As a side effect, the observer acts as a filter, ignoring metrics that reflect downstream behavior caused by upstream issues.

Publishing insights

Publishing insights is a special case of being observable. Remember that, in a distributed system, observability is realized by posting observations on a metrics channel. The observer is a subscriber to that channel, not a publisher, so it won't publish on the metrics channel.

To publish insights, the observer must make use of an external service interface. This could be a request/reply interface, but a streaming interface is more suited. Ideally, the control tower exposes a pub/sub channel for this.

Control Tower as a System of Systems

A control tower must be able to understand the insights (observations) that the observer publishes, hence some normalization is required at this level as well. Moreover, the control tower will need to be aware of the role of each system in the portfolio of systems it is managing. There appears to be a recursive need for a topology, i.e. a description of how the various (distributed) systems interoperate with each other.

Forwarding Local Observations

From time to time, the observer may be asked to expose (i.e. to forward) particular metrics from designated components. This is how controllable observability is applied.

In this scenario, the external consumer of the observations (i.e. the control tower) expects metrics in the format that is agreed with the systems it manages. Hence, the observer must transform the metrics from the internal format to the agreed external format, unless both worlds have standardized on the same format.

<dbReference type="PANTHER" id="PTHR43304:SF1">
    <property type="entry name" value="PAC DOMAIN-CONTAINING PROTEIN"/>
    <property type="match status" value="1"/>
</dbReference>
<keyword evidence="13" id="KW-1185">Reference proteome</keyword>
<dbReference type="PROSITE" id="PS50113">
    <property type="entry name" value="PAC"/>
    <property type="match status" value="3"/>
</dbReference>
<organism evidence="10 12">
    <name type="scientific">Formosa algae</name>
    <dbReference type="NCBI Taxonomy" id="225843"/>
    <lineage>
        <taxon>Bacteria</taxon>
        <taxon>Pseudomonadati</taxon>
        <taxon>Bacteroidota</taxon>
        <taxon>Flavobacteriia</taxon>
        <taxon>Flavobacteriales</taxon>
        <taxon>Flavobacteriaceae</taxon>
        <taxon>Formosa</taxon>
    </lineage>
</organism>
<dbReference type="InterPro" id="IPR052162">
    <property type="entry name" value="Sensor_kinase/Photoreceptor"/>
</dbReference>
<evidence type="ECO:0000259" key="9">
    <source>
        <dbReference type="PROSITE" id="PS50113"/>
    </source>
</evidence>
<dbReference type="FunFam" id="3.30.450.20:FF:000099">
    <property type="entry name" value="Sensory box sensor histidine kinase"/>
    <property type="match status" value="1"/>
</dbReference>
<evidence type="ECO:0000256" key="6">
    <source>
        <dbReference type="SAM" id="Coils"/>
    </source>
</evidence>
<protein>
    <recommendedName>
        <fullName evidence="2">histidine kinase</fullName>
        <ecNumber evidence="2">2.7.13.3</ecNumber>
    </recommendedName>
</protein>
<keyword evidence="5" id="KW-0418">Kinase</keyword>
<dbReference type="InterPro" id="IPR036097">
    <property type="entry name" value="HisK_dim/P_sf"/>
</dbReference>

Monitoring the topology of the system

The primary role of the observer is to represent the distributed system as a single manageable unit. In doing so, the observer hides the complexity of the distributed system. But that complexity (i.e. its runtime topology) must be managed as well. The system's supervisor realizes the topology but receives little feedback after the initial realization (i.e. after the wiring phase). For this feedback, it relies on the observer.

Topology awareness

The observer needs to be aware of the actual system topology, if only to draw insights from local observations (see "Drawing insights from local observations" above). The supervisor provides a query interface for topology discovery, and the supervisor uses this to refresh its internal state of the topology.

Every time the topology changes, for example when additional component instances are deployed to improve throughput performance, the supervisor informs the observer via the control channel. The control event can be as simple as "The topology changed" or as complex as "Here's what changed just now: , , <…>".

Detecting & reporting component liveliness

Components that experience serious problems normally use the exception channel to inform the supervisor of any issues. That works fine until the component crashes. After that, there is only silence.

The observer, being aware of the system topology, will ultimately detect loss of heartbeat. This can be raised as an exception and transmitted to the supervisor using the exception channel. The supervisor can determine whether this is a critical scenario or not and based on that, the observer either posts an observation about the critical health issue or treats it as a configuration change.

server logic-1

In this paper, the role of an observer in a distributed system is elaborated. The value contribution of the observer is the creation of relevant observations about the overall system behavior, whilst suppressing any noise that is caused by internal system issues. The interaction between a distributed system and a control tower is considered as well, leading to the understanding of internal system control and external system management.

Earlier articles